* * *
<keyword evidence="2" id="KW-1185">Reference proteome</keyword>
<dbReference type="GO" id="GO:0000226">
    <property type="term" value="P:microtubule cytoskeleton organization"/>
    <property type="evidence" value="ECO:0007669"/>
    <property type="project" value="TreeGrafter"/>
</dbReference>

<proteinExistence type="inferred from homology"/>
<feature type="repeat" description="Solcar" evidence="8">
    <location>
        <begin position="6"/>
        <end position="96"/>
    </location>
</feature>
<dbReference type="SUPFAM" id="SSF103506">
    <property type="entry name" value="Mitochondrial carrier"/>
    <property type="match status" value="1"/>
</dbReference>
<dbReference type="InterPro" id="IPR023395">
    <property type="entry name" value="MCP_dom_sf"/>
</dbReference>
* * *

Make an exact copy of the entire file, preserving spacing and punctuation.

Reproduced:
<keyword evidence="2" id="KW-1185">Reference proteome</keyword>
<dbReference type="GO" id="GO:0000226">
    <property type="term" value="P:microtubule cytoskeleton organization"/>
    <property type="evidence" value="ECO:0007669"/>
    <property type="project" value="TreeGrafter"/>
</dbReference>

<proteinExistence type="inferred from homology"/>
<feature type="repeat" description="Solcar" evidence="8">
    <location>
        <begin position="6"/>
        <end position="96"/>
    </location>
</feature>
<dbReference type="SUPFAM" id="SSF103506">
    <property type="entry name" value="Mitochondrial carrier"/>
    <property type="match status" value="1"/>
</dbReference>
<dbReference type="InterPro" id="IPR023395">
    <property type="entry name" value="MCP_dom_sf"/>
</dbReference>